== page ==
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1 Nov 2019

NS&I premium bond winners November 2019: are newer bonds luckier?

Both of this month's jackpot winners bought their premium bonds in 2010

Two lucky savers from Norwich and Cumbria have woken up as millionaires after hitting the jackpot in November's NS&I premium bonds draw.

Both prize winners purchased their bonds back in 2010, but is this the luckiest year for savers?

Here, we explain who has won the £1m jackpot in November, and analyse whether newer bonds are actually more likely to win the big prizes.

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Who won this month's NS&I premium bonds draw?

Each month, 'ERNIE' - NS&I's computer - generates two random numbers that are then matched against eligible bond numbers to determine the winners. This month, ERNIE has made millionaires in Norwich and Cumbria.

The good news for smaller savers is that both premium bond holders have considerably less than the £50,000 maximum.

The Cumbria winner (bond number 168TK729554) holds a total of £26,600, while the Norwich winner (176LR488412) has just £10,600 saved in premium bonds.

Overall, a whopping 3.1m prizes worth £97.6m were handed out in November's draw.

This means that more than £20bn of prizes have now been awarded since the very first premium bonds draw, which was back in 1957.

Is 2010 the luckiest year for winners?

Both of this month's winners bought their bonds fairly recently, in May and December 2010 - but our research shows it's actually 2015 that's been the 'luckiest' year so far.

Of the last 100 million-pound winners (going back to the November 2015 prize draw), 12 bought their bonds in 2015.

2010 and 2016 come joint second, with nine jackpot-winning bonds purchased in each year.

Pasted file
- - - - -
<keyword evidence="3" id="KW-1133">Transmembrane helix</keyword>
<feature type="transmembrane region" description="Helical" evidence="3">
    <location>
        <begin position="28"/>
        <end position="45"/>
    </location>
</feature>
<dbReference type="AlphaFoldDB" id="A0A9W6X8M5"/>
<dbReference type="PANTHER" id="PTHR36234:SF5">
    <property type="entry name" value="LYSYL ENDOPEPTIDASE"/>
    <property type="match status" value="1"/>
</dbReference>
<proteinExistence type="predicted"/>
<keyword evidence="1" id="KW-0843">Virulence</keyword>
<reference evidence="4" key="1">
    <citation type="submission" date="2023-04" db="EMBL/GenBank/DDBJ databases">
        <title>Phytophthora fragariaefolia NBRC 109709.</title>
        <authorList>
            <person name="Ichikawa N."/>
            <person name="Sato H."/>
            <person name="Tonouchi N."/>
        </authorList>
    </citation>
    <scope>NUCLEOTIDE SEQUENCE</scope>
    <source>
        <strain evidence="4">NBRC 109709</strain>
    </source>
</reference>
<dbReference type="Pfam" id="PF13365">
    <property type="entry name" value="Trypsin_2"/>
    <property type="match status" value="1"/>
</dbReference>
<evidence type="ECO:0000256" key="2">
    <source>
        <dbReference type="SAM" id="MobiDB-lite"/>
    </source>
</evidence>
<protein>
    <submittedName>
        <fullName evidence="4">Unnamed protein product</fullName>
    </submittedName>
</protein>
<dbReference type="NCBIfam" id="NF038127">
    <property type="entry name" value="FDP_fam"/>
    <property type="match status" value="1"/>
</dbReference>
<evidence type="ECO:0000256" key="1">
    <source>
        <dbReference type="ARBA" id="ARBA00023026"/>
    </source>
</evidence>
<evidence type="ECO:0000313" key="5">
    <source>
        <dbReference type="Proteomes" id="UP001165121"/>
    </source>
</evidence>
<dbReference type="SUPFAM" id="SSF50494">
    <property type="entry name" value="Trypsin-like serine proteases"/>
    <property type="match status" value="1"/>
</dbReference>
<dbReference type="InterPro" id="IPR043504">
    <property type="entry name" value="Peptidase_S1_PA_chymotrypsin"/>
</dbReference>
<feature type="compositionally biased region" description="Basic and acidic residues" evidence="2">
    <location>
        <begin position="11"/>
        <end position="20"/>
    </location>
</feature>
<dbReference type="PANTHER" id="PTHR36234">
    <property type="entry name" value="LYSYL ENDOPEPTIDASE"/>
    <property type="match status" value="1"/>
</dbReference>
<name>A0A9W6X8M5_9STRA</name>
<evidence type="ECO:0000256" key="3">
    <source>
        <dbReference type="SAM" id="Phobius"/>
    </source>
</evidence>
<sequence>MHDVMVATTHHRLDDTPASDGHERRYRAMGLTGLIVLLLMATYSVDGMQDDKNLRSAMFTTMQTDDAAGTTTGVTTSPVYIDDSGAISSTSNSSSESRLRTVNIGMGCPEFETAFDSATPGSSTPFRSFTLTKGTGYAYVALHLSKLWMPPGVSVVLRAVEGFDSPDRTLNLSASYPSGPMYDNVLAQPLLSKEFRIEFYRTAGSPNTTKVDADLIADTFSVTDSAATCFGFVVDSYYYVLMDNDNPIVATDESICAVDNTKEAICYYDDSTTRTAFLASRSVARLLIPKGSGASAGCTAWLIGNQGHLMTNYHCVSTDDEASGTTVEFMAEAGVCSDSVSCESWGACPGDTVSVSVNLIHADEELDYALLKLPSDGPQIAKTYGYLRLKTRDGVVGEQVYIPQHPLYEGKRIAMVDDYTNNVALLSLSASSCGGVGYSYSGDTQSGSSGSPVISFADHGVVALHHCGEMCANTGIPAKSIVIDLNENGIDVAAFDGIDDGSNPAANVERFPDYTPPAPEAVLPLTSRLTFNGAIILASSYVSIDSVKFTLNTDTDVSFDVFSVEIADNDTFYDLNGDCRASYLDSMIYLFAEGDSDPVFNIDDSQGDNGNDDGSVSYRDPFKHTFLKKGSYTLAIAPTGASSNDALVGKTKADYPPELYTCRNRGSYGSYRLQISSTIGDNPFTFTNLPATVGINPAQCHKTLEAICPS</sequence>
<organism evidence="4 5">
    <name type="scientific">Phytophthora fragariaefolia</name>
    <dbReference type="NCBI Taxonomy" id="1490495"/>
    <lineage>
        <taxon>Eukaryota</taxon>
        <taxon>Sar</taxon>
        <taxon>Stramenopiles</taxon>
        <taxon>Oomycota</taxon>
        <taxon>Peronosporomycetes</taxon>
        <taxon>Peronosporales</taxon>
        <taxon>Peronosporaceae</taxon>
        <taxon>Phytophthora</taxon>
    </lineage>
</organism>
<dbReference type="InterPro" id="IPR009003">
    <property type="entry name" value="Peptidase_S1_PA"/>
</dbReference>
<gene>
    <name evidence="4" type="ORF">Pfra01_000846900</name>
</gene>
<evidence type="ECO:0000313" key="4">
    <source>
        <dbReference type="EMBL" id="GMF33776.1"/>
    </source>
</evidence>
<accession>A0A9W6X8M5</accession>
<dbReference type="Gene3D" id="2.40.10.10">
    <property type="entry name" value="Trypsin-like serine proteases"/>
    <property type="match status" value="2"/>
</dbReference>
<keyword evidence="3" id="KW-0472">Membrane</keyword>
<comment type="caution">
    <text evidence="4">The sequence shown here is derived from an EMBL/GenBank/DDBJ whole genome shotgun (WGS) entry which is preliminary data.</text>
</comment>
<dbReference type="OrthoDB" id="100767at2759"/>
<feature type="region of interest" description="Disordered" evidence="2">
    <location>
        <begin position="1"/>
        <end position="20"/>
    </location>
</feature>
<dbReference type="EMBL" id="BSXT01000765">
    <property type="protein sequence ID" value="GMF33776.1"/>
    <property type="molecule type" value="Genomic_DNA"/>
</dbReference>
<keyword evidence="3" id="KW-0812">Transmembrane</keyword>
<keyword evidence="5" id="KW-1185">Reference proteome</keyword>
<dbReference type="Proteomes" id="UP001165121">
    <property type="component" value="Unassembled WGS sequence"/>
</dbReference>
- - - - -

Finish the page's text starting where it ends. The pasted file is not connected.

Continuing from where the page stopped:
Are newer bonds more likely to win?

From the above figures, you might think that newer bonds get picked more often - and they do - but you don't need to worry about any foul play.

NS&I says that just over three-quarters of the 80.6bn premium bonds were bought between 2010 and 2019.

So, why have bonds become more popular in the past decade? One of the reasons is that the amount you can hold has increased significantly, rising to £30,000 in 2014 and then £50,000 in 2015.

As NS&I is backed by the Treasury, it means 100% of your original investment is safe and you can get it back at any time.

Couple this with recent years' low interest on savings accounts, and it's easy to see why people are happy to take their chances with premium bonds.

It's absolutely still possible to win with an older bond; all bonds are eligible for each month's prize draw, regardless of their date of issue.

In July, a saver from County Durham hit the jackpot with a bond purchased in November 1956. Remarkably, it was purchased in the first few days that bonds became available.

How big are the premium bond prizes?

Premium bonds offer the dream of becoming a millionaire, but there are some fairly substantial consolation prizes on offer, too.

In this month's draw, six winners scooped £100,000, while a further 11 won £50,000.

The vast majority of prizes (98%) are of £25, with more than 3.5 million savers set to enjoy a round of drinks on NS&I this weekend.

Prize valueNumber of winners in November

What are your chances of winning?

As we mentioned, the NS&I's computer ERNIE generates the winning bond numbers at random each month.

The likelihood of any individual bond winning a prize in the space of a year is 24,500 to 1 - and your chances of winning increase with each bond you purchase.

The chart below shows that if you have £10,000 in premium bonds, you're 99.9% likely to win one of the above prizes at least once in the space of 12 months.

If you've got £1,000 in savings, however, your chances are a little less than one in two.

It's worth bearing in mind that winning a premium bonds prize is not guaranteed, and you might find that you don't win anything. As your cash won't be earning any interest, this means it could be eroded by the effect of inflation over time.

Video: are premium bonds worth buying?

To find out more about saving with NS&I, check out our full guide on premium bonds and watch our 90-second video on the basics below.